From enabling the rise of climate deniers like Donald Trump and Brazilian President Jair Bolsonaro, to boosting the powers of the surveillance state to crack down on climate activism, to luring people off bikes and buses with Internet-dependent services like Uber, Silicon Valley is “fueling the climate crisis,” activist intellectual Rebecca Solnit contends in a post for Resilience.org.
“To address the climate crisis we need to be citizens—free, powerful, with our private lives private and our public lives vivid, energized, and safe,” Solnit writes . In multiple ways, she says the technology industries undermine those abilities.
Like this story? Subscribe to The Energy Mix and never miss an edition of our free e-digest.
As one example, she points to Bolsonaro’s rapid rise from obscurity to preside over the burning of the Amazon . “Members of [Brazil’s] newly-empowered far right—from grassroots organizers to federal lawmakers—say their movement would not have risen so far, so fast, without YouTube’s recommendation engine,” which “appears to have systematically diverted users to far right and conspiracy channels in Brazil”. It wasn’t even that Google-owned YouTube had a stake in the country’s election campaign: its sole ideology was profit, but “extremist content keeps viewers hooked, and hooked viewers bring in revenue”.
As politics degenerates into “a kind of shopping”, where entities like Google collect and sell personal data to everyone from UK Brexiteers to Vladimir Putin and his White House protégé, Solnit recalls whistleblower Edward Snowden’s warning in 2013 that “privacy is a crucial part of democracy, a sort of fortress each of us owns—or owned—behind which we are free to think, associate, and act without governmental intrusion.”
With climate action by an empowered citizenry dependent on those protections, Solnit foresees a not-too-distant future when “new surveillance capacities”, enabled by the Internet will make “resistance more dangerous and privacy more elusive”.
Big Tech is also reshaping transportation patterns and habits in ways that contribute to the climate crisis, she writes. Whereas “the ability of big data to understand complex dynamics could have been used—and is, by some minor operators—to make public transit better,” Silicon Valley has proffered “driverless cars for the future and ‘rideshare’ cars in the present that have undermined the living wages of the taxi industry and flooded cities around the world with more fossil-fuel-burning engines.”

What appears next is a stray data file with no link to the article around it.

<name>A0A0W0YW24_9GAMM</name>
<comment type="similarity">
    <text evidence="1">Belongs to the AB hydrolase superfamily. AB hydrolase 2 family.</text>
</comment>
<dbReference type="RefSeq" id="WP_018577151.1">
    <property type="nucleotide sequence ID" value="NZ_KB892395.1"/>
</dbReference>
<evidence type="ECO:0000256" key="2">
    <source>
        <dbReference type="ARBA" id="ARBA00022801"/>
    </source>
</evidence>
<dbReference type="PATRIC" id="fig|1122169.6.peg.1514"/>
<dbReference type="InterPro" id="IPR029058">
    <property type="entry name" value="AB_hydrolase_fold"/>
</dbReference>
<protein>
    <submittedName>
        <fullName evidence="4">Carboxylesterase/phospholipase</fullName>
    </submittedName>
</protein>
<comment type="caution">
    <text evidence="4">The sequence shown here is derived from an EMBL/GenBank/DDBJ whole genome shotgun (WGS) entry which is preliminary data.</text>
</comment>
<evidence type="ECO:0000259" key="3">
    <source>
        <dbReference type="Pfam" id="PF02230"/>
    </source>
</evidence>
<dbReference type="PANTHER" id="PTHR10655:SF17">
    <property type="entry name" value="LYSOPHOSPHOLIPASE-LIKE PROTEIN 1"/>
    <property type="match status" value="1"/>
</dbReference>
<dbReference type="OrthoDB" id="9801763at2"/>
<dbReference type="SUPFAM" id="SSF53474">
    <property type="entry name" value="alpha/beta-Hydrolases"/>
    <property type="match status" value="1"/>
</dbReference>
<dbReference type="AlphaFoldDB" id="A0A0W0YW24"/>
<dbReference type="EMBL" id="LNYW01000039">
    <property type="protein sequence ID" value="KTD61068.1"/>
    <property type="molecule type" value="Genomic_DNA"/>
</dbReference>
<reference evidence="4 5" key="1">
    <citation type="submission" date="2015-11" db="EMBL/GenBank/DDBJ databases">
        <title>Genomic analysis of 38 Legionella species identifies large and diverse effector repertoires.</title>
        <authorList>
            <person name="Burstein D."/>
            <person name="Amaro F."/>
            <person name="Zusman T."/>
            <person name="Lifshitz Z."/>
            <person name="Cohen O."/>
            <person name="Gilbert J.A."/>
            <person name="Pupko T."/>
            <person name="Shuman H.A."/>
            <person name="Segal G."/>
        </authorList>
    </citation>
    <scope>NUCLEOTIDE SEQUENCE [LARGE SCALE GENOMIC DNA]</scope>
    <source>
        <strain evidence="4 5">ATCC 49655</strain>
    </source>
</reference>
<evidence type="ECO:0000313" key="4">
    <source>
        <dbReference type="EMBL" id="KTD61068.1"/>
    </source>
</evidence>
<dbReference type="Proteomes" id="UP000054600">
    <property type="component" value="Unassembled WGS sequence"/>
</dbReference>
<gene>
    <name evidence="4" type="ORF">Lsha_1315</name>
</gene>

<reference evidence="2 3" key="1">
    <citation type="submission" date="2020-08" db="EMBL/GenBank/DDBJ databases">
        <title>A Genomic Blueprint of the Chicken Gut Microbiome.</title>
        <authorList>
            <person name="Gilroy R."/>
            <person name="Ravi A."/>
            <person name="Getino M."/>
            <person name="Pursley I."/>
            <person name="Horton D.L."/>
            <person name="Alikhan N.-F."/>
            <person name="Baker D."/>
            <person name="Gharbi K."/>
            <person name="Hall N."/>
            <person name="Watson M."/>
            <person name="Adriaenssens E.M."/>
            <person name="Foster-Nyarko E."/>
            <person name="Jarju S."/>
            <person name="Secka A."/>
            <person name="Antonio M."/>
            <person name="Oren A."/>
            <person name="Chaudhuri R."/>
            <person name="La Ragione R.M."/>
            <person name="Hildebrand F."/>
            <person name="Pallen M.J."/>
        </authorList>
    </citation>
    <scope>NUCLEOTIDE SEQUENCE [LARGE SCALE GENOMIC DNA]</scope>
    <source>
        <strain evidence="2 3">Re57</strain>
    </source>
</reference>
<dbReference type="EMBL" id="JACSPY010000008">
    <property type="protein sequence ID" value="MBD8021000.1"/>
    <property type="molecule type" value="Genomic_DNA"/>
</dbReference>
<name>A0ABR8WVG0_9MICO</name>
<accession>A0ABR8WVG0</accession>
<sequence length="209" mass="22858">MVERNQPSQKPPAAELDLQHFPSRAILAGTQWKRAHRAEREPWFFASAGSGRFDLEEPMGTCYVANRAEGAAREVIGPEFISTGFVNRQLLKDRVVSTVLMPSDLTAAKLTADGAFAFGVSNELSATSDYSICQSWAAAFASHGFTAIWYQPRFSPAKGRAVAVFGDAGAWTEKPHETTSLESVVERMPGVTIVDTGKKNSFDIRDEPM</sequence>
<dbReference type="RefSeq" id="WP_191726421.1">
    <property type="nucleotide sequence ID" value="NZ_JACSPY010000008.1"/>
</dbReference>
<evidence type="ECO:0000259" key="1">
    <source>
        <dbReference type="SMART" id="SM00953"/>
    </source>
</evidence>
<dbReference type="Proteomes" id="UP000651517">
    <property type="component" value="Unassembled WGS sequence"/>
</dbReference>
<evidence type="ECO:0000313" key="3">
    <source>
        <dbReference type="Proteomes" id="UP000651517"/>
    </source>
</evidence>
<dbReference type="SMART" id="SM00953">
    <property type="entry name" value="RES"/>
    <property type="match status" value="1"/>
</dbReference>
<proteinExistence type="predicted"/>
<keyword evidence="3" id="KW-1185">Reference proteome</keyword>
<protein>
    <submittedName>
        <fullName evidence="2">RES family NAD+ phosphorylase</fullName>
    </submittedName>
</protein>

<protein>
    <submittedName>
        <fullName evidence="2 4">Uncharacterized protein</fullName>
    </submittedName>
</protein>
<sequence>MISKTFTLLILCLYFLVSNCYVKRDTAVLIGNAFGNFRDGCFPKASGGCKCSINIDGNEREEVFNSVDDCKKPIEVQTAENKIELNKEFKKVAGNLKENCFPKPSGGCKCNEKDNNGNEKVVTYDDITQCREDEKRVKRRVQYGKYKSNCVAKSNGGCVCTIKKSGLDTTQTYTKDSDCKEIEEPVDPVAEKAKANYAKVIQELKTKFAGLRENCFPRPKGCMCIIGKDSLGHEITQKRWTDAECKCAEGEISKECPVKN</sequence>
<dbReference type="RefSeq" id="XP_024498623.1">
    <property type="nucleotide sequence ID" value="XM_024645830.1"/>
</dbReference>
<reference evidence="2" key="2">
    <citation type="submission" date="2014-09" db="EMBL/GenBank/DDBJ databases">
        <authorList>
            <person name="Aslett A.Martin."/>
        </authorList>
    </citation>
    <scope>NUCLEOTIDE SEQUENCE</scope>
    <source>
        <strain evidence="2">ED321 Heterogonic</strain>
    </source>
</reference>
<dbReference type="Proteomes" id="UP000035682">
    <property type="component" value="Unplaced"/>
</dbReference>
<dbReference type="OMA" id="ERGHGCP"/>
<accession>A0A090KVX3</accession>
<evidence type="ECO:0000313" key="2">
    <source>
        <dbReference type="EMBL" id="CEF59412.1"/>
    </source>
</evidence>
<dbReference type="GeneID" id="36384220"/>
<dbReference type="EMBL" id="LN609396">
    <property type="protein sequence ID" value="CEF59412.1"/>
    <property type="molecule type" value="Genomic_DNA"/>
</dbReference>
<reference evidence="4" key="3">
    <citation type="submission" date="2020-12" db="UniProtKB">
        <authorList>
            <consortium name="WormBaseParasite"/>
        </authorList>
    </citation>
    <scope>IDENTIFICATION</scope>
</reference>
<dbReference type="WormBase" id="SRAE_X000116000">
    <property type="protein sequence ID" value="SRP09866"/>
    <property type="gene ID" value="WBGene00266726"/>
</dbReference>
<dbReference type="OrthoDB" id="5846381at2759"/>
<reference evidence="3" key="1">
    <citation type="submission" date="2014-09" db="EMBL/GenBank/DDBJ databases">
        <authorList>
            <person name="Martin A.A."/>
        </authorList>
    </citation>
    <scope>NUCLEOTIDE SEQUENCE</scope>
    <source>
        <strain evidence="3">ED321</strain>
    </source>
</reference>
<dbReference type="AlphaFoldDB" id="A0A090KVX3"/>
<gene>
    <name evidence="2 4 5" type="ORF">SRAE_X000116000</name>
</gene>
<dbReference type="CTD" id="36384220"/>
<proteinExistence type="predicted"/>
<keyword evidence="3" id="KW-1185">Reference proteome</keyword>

While “Elon Musk’s Tesla cars and battery systems may be the one climate-positive to emerge from Silicon Valley proper,” she adds, “they’re outliers, and Teslas are still private cars.”
Solnit cites American transit expert Bruce Schaller’s conclusion that about 60% of the customers for transportation network companies (TNCs) like Uber and Lyft “would have taken public transportation, walked, biked, or not made the trip if TNCs had not been available”. On that basis, she says, Schaller concludes that ridesharing companies “have added 5.7 billion miles of driving annually in the Boston, Chicago, Los Angeles, Miami, New York, Philadelphia, San Francisco, Seattle, and Washington, DC metro areas.”
Closer to home, “in the San Francisco Bay Area, many of the Lyft and Uber drivers live in poorer regions and drive long distances in order to chauffer the more affluent around in increasingly car-clogged metropolises.”
Meanwhile, digital technologies like Instagram and streaming services like Netflix have seen their contribution to global emissions increase by half since 2013, from 2.5 to 3.7%.
Even more to the point, Solnit warns that “commodifying” technologies that treat citizens primarily as consumers “keep us glued to our devices, and their corporate-managed content keeps us apart from each other.” That apartness undercuts the “decentralized power” of global citizens that sustains democracy by protecting “equality and participation, and information systems that are accountable, transparent, and reliable”.